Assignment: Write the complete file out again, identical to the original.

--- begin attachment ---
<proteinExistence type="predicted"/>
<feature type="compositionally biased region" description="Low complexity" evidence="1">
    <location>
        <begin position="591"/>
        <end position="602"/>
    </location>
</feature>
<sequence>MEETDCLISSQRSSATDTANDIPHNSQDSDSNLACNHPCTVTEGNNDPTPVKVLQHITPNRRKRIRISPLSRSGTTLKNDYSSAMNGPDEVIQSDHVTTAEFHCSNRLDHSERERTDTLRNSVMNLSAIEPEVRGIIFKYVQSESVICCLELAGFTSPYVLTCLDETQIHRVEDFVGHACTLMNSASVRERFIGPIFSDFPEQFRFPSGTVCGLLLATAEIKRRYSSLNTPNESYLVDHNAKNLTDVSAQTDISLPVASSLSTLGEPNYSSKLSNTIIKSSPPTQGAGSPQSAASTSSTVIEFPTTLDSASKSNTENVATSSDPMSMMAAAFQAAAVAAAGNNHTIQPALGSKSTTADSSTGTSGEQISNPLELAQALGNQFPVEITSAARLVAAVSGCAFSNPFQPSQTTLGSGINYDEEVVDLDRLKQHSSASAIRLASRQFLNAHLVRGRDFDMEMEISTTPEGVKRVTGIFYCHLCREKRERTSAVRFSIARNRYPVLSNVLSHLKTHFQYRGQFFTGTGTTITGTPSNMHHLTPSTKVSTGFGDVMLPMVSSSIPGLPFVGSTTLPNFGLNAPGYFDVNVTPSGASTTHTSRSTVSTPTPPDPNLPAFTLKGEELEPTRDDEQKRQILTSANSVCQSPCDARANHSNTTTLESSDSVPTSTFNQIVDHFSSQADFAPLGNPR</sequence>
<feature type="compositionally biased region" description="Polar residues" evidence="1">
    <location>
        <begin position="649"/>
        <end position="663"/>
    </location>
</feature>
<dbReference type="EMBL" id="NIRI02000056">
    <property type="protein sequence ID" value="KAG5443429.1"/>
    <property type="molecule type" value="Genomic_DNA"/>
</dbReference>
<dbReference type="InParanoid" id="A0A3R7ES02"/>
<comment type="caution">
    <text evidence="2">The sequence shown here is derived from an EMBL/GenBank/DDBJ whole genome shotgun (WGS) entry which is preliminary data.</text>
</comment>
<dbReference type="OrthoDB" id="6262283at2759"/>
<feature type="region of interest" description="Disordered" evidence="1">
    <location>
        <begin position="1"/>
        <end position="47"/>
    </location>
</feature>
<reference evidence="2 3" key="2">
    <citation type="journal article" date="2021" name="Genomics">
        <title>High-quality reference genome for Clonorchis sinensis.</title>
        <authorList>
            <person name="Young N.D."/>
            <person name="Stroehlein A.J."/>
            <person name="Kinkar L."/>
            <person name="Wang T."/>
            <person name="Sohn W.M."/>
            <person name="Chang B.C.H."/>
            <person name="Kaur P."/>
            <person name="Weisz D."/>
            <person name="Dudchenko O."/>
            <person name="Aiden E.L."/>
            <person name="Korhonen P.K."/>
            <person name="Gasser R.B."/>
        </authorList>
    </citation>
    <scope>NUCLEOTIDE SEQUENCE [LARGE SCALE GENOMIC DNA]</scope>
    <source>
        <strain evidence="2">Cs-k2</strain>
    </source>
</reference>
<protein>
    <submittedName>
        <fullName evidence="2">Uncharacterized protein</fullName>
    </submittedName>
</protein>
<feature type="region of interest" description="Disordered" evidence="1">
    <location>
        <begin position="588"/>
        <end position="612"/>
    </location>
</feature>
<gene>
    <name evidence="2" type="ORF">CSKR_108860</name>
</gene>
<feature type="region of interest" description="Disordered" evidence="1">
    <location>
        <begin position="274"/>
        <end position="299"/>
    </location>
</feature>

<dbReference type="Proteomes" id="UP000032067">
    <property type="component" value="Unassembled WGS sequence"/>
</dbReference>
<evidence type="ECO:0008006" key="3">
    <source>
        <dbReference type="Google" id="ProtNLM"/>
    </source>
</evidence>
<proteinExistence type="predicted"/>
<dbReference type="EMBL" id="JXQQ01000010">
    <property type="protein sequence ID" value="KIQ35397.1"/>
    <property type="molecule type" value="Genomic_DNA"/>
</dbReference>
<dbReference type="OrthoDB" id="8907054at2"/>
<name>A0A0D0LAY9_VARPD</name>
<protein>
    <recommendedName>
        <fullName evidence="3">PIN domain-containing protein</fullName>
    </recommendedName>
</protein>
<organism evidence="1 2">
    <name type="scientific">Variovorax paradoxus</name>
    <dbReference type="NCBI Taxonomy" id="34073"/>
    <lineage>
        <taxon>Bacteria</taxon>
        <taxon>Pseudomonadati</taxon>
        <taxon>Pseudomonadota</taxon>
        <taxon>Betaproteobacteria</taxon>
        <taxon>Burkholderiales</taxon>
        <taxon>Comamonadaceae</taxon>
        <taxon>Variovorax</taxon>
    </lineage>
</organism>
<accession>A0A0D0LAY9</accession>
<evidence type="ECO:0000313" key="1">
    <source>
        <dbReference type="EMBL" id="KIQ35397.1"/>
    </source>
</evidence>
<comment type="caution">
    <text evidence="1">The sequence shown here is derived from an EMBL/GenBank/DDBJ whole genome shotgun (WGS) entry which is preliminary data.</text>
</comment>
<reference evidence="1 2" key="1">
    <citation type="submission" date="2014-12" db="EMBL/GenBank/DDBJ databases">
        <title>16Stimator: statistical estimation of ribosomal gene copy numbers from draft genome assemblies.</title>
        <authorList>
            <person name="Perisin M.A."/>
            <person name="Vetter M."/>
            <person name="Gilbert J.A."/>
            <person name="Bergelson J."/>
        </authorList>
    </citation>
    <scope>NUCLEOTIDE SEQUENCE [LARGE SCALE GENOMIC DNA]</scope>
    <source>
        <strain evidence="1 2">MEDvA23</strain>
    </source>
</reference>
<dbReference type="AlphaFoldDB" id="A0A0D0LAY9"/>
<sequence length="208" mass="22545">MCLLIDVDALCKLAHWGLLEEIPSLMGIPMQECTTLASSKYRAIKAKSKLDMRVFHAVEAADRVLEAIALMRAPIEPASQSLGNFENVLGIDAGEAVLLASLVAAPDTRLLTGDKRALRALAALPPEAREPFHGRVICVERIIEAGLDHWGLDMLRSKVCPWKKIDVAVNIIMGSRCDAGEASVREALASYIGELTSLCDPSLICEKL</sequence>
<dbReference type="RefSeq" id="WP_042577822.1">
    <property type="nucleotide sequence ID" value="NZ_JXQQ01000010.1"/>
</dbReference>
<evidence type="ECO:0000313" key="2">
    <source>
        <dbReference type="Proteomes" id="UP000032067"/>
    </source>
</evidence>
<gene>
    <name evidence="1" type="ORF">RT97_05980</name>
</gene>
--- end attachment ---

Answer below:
<proteinExistence type="predicted"/>
<feature type="compositionally biased region" description="Low complexity" evidence="1">
    <location>
        <begin position="591"/>
        <end position="602"/>
    </location>
</feature>
<sequence>MEETDCLISSQRSSATDTANDIPHNSQDSDSNLACNHPCTVTEGNNDPTPVKVLQHITPNRRKRIRISPLSRSGTTLKNDYSSAMNGPDEVIQSDHVTTAEFHCSNRLDHSERERTDTLRNSVMNLSAIEPEVRGIIFKYVQSESVICCLELAGFTSPYVLTCLDETQIHRVEDFVGHACTLMNSASVRERFIGPIFSDFPEQFRFPSGTVCGLLLATAEIKRRYSSLNTPNESYLVDHNAKNLTDVSAQTDISLPVASSLSTLGEPNYSSKLSNTIIKSSPPTQGAGSPQSAASTSSTVIEFPTTLDSASKSNTENVATSSDPMSMMAAAFQAAAVAAAGNNHTIQPALGSKSTTADSSTGTSGEQISNPLELAQALGNQFPVEITSAARLVAAVSGCAFSNPFQPSQTTLGSGINYDEEVVDLDRLKQHSSASAIRLASRQFLNAHLVRGRDFDMEMEISTTPEGVKRVTGIFYCHLCREKRERTSAVRFSIARNRYPVLSNVLSHLKTHFQYRGQFFTGTGTTITGTPSNMHHLTPSTKVSTGFGDVMLPMVSSSIPGLPFVGSTTLPNFGLNAPGYFDVNVTPSGASTTHTSRSTVSTPTPPDPNLPAFTLKGEELEPTRDDEQKRQILTSANSVCQSPCDARANHSNTTTLESSDSVPTSTFNQIVDHFSSQADFAPLGNPR</sequence>
<feature type="compositionally biased region" description="Polar residues" evidence="1">
    <location>
        <begin position="649"/>
        <end position="663"/>
    </location>
</feature>
<dbReference type="EMBL" id="NIRI02000056">
    <property type="protein sequence ID" value="KAG5443429.1"/>
    <property type="molecule type" value="Genomic_DNA"/>
</dbReference>
<dbReference type="InParanoid" id="A0A3R7ES02"/>
<comment type="caution">
    <text evidence="2">The sequence shown here is derived from an EMBL/GenBank/DDBJ whole genome shotgun (WGS) entry which is preliminary data.</text>
</comment>
<dbReference type="OrthoDB" id="6262283at2759"/>
<feature type="region of interest" description="Disordered" evidence="1">
    <location>
        <begin position="1"/>
        <end position="47"/>
    </location>
</feature>
<reference evidence="2 3" key="2">
    <citation type="journal article" date="2021" name="Genomics">
        <title>High-quality reference genome for Clonorchis sinensis.</title>
        <authorList>
            <person name="Young N.D."/>
            <person name="Stroehlein A.J."/>
            <person name="Kinkar L."/>
            <person name="Wang T."/>
            <person name="Sohn W.M."/>
            <person name="Chang B.C.H."/>
            <person name="Kaur P."/>
            <person name="Weisz D."/>
            <person name="Dudchenko O."/>
            <person name="Aiden E.L."/>
            <person name="Korhonen P.K."/>
            <person name="Gasser R.B."/>
        </authorList>
    </citation>
    <scope>NUCLEOTIDE SEQUENCE [LARGE SCALE GENOMIC DNA]</scope>
    <source>
        <strain evidence="2">Cs-k2</strain>
    </source>
</reference>
<protein>
    <submittedName>
        <fullName evidence="2">Uncharacterized protein</fullName>
    </submittedName>
</protein>
<feature type="region of interest" description="Disordered" evidence="1">
    <location>
        <begin position="588"/>
        <end position="612"/>
    </location>
</feature>
<gene>
    <name evidence="2" type="ORF">CSKR_108860</name>
</gene>
<feature type="region of interest" description="Disordered" evidence="1">
    <location>
        <begin position="274"/>
        <end position="299"/>
    </location>
</feature>

<dbReference type="Proteomes" id="UP000032067">
    <property type="component" value="Unassembled WGS sequence"/>
</dbReference>
<evidence type="ECO:0008006" key="3">
    <source>
        <dbReference type="Google" id="ProtNLM"/>
    </source>
</evidence>
<proteinExistence type="predicted"/>
<dbReference type="EMBL" id="JXQQ01000010">
    <property type="protein sequence ID" value="KIQ35397.1"/>
    <property type="molecule type" value="Genomic_DNA"/>
</dbReference>
<dbReference type="OrthoDB" id="8907054at2"/>
<name>A0A0D0LAY9_VARPD</name>
<protein>
    <recommendedName>
        <fullName evidence="3">PIN domain-containing protein</fullName>
    </recommendedName>
</protein>
<organism evidence="1 2">
    <name type="scientific">Variovorax paradoxus</name>
    <dbReference type="NCBI Taxonomy" id="34073"/>
    <lineage>
        <taxon>Bacteria</taxon>
        <taxon>Pseudomonadati</taxon>
        <taxon>Pseudomonadota</taxon>
        <taxon>Betaproteobacteria</taxon>
        <taxon>Burkholderiales</taxon>
        <taxon>Comamonadaceae</taxon>
        <taxon>Variovorax</taxon>
    </lineage>
</organism>
<accession>A0A0D0LAY9</accession>
<evidence type="ECO:0000313" key="1">
    <source>
        <dbReference type="EMBL" id="KIQ35397.1"/>
    </source>
</evidence>
<comment type="caution">
    <text evidence="1">The sequence shown here is derived from an EMBL/GenBank/DDBJ whole genome shotgun (WGS) entry which is preliminary data.</text>
</comment>
<reference evidence="1 2" key="1">
    <citation type="submission" date="2014-12" db="EMBL/GenBank/DDBJ databases">
        <title>16Stimator: statistical estimation of ribosomal gene copy numbers from draft genome assemblies.</title>
        <authorList>
            <person name="Perisin M.A."/>
            <person name="Vetter M."/>
            <person name="Gilbert J.A."/>
            <person name="Bergelson J."/>
        </authorList>
    </citation>
    <scope>NUCLEOTIDE SEQUENCE [LARGE SCALE GENOMIC DNA]</scope>
    <source>
        <strain evidence="1 2">MEDvA23</strain>
    </source>
</reference>
<dbReference type="AlphaFoldDB" id="A0A0D0LAY9"/>
<sequence length="208" mass="22545">MCLLIDVDALCKLAHWGLLEEIPSLMGIPMQECTTLASSKYRAIKAKSKLDMRVFHAVEAADRVLEAIALMRAPIEPASQSLGNFENVLGIDAGEAVLLASLVAAPDTRLLTGDKRALRALAALPPEAREPFHGRVICVERIIEAGLDHWGLDMLRSKVCPWKKIDVAVNIIMGSRCDAGEASVREALASYIGELTSLCDPSLICEKL</sequence>
<dbReference type="RefSeq" id="WP_042577822.1">
    <property type="nucleotide sequence ID" value="NZ_JXQQ01000010.1"/>
</dbReference>
<evidence type="ECO:0000313" key="2">
    <source>
        <dbReference type="Proteomes" id="UP000032067"/>
    </source>
</evidence>
<gene>
    <name evidence="1" type="ORF">RT97_05980</name>
</gene>